Those ‘homophiles’ that chose to speak out, did so in academic and euphemistic language in sympathetic circles, not in the wider discourse of society.The issue was of survival, gaining pity and acceptance and showing to a society, still familiar with religious language, that it was not a sin. There were no demands on the state and many homosexuals did their best to show they were just like everybody else, despite their predilections, and that they were ‘no different from the majority in any socially important respect’.There wereperhaps as many approaches to acting homosexual as there were homosexuals.This has been considered crucial because ‘at this historical juncture, reproducing dichotomous identity categories madesense strategically and profoundly challenged dominant constructions of the ‘‘normal”.
Gay and Out
The 1960s and 70s marked a change to this status. Society became increasingly familiar with public protest, whether it was anti- war, civil rights, women’s liberation, or against the state like the 1967socialist and popular riots in France. Popular culture, new forms of contraception and changing attitudes contributed to the liberalization of sexual activity. The Stonewall Inn Bar riots, in Greenwich village, New York, 1969, became the most symbolic of a series of protests against the police and the state by homosexuals who now considered themselves a community. One participant felt it was now their turn as “we had done so much for other movements.” This is debatable and most suitable to the gay narrative to define itself as akin to the African American struggle, for example.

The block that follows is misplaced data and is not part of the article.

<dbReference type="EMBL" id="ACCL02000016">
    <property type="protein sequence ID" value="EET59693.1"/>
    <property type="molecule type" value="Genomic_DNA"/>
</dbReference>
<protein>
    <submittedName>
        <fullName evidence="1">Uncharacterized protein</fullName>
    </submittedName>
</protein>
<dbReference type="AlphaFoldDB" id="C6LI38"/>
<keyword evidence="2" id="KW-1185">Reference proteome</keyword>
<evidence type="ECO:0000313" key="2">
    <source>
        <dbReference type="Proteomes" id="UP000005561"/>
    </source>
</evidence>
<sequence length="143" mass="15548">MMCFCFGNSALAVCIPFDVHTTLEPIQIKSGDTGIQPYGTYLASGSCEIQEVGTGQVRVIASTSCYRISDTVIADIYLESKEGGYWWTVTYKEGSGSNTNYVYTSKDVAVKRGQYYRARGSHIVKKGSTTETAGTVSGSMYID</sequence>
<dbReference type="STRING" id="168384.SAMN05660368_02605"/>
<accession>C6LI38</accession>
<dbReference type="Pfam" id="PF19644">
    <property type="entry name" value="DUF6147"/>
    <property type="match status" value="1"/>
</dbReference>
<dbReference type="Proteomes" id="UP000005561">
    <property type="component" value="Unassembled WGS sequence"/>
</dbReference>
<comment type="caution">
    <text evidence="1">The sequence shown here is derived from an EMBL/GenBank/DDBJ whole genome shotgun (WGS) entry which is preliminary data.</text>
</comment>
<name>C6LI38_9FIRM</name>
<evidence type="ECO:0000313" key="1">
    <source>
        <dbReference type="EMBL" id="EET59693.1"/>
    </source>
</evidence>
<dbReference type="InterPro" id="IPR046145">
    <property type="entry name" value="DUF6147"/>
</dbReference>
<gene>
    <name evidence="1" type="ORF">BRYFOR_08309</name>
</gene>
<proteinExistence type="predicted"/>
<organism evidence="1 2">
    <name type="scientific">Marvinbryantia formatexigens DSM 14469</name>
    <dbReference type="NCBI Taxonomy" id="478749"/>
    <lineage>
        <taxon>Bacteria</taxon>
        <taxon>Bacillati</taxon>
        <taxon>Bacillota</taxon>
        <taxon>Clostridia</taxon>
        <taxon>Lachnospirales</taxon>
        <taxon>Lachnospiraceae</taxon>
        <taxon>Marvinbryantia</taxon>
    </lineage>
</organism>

In the case of feminism, there were many shared characteristics. Both were concerned in part with challenging societies concepts of fixed gender roles and family values, and the debate became more politicized as the ideas of radical thinkers like Foucault influenced slogans such as “the personal is political.” There was an overlap of personnel in feminist and lesbian circles with many viewing that “feminism is the theory, lesbianism is the practice.”This was a time of national mobilization, particularly in America. Organisations such as NACHO, ‘The North American Coalition of Homophile Organizations’, brought together local groups,whilst NGTF, ‘The National Gay Task Force’, focused on acquiring legal and political change. Yet this was a time of instability as the movement was finding its feet, particularly on the direction activism should take. NACHO,for example, soon dissolved after its formation in 1966. One central difficulty was whether the focus should be on ” education” – trying to get a foothold in society by emphasizing their normalness, or should there be a militant/liberationist approach, not gaining acceptance into institutions, but tearing down the very principles of heterosexual superiority upon which they are based: the normality of love between man and woman, the sanctity of marriage and family, the assumed unnaturalness of homosexuality.